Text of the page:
An architectural marvel, the Ekambareswarar Temple is spread over a vast area of 40 acre. Its most striking feature is the main entrance or the raja gopuram that rises to an imposing height of 172 ft. Entering through this gate feels like stepping into a different era, such is the grandeur of the structure. A pillared hall sits in front of the sanctum, and there are idols of the 63 Nayanmars across the place. As you move further into the temple, you will come across two water tanks known as Shivaganga and Kampa Nadi. The main shrine showcases a Somaskanda panel, which features Lord Shiva, Goddess Parvati and Skanda epic.
Built by the Pallava rulers, Ekambareswarar Temple has 1000 pillared halls and five prakarams or enclosures. With Lord Shiva as the presiding deity, who is worshipped here as prithvi (earth), the temple was later renovated by the Chola and Vijayanagara rulers. During the rule of Krishnadeva Raya, the gopuram (gateway tower) and the outer walls were constructed in 1509 AD. Just behind the sanctum stands a 3,500-year-old mango tree that still bears fruits. The temple is an important religious site of the Hindu sect of Saivism, as one of the temples of the Panch Bhoota Stalas, or the five elements. Lord Shiva is represented by his most famous symbol, the lingam, and this particular one is known as Prithvi Lingam. The lord’s divine consort Goddess Parvati is also worshipped here in the avatar of Gowridevi Amman.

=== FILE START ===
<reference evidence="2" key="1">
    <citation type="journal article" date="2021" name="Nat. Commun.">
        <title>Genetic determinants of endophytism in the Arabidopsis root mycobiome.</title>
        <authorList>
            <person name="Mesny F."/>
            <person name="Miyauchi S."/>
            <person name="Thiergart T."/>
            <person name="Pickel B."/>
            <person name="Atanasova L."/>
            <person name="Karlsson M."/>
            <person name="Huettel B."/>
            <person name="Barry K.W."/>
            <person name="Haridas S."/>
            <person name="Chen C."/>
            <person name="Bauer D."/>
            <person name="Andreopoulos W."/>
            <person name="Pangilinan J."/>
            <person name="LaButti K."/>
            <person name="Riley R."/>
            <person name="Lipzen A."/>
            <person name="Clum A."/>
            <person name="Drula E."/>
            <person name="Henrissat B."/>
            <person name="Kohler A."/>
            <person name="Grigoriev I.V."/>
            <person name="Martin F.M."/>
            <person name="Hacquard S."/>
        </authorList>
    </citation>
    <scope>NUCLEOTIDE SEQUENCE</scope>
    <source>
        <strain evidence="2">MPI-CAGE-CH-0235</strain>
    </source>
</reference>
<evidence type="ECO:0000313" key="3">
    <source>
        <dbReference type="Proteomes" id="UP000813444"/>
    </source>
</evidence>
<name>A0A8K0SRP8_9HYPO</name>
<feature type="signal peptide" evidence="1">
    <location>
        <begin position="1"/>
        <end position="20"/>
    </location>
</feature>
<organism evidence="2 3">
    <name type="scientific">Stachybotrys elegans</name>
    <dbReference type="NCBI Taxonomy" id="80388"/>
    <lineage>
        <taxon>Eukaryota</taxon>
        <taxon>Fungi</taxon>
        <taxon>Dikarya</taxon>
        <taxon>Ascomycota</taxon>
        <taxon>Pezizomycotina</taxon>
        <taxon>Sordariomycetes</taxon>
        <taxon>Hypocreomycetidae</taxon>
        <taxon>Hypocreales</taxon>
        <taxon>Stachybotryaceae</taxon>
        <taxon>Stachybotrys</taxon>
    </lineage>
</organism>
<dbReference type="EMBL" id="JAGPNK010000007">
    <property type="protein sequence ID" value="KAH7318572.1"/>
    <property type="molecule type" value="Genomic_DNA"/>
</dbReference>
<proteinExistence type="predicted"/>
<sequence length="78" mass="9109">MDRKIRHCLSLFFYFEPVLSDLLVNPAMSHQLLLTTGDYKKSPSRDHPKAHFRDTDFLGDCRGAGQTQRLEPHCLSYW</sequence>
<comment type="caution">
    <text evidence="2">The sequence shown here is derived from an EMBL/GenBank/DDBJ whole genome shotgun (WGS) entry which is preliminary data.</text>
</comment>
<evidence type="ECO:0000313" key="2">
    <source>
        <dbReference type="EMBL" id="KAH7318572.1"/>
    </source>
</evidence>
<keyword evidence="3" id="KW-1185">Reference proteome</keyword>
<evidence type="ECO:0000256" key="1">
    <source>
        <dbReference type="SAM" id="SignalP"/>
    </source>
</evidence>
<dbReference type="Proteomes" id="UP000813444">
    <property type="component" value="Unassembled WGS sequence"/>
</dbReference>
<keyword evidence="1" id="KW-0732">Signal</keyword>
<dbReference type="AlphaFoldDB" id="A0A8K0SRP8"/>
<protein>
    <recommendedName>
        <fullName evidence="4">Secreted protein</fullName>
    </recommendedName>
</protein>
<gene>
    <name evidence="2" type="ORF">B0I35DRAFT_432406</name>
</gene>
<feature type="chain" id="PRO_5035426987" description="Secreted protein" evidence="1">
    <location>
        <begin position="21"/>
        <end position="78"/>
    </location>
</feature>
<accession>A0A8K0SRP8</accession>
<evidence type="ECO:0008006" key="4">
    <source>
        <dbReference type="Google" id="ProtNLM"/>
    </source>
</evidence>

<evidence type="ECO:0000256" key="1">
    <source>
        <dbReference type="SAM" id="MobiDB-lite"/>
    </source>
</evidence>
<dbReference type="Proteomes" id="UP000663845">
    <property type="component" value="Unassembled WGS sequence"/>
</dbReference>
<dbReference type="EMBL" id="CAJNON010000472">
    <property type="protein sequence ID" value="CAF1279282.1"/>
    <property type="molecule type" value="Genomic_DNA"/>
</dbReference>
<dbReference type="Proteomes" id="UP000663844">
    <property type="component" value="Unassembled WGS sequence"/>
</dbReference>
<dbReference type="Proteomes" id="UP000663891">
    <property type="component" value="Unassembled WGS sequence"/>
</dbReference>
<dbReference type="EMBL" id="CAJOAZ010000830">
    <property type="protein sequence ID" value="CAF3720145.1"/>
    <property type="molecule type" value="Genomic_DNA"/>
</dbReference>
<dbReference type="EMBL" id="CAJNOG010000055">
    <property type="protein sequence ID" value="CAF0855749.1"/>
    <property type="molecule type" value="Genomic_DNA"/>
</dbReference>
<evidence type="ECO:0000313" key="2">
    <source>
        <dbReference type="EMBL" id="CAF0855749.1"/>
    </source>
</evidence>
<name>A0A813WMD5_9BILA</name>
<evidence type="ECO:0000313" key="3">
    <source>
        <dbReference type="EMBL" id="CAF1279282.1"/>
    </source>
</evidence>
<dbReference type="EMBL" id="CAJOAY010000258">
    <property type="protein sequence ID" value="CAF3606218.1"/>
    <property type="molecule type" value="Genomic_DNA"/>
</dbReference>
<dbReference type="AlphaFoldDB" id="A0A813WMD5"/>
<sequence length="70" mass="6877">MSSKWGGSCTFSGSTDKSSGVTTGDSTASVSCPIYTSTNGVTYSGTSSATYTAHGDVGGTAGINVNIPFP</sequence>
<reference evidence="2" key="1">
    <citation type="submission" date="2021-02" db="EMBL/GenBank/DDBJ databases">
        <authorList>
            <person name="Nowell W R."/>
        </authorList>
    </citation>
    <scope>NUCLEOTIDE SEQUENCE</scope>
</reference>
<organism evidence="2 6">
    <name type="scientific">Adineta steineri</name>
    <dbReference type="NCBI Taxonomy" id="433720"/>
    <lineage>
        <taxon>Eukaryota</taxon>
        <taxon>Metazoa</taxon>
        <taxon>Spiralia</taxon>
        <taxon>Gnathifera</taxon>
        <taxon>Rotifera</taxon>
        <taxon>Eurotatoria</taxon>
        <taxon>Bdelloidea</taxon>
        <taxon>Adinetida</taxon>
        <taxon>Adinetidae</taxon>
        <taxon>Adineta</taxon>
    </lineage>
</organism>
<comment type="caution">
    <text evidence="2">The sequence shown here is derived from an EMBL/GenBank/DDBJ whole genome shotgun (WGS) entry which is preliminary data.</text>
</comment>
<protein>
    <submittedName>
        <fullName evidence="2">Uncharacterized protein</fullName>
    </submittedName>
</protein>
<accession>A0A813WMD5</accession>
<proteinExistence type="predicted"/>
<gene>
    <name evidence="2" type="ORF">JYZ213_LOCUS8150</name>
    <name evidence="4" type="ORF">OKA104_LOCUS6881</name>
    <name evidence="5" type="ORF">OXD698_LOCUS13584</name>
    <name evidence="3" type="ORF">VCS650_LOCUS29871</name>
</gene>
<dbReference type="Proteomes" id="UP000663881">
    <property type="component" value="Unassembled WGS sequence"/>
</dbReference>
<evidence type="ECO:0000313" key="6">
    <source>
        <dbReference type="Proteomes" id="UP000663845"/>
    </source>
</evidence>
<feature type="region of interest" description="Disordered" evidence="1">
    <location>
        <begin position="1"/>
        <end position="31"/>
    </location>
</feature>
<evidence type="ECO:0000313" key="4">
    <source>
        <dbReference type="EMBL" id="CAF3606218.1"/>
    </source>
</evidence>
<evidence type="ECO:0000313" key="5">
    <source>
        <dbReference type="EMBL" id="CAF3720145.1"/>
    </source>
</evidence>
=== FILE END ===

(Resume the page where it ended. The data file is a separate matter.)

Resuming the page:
The best time to visit is during the festival of Phalguni that continues for 13 days. During this time, Ekambareswarar Temple is decked to the nines, as it prepares for the wedding of Lord Shiva and Goddess Parvati.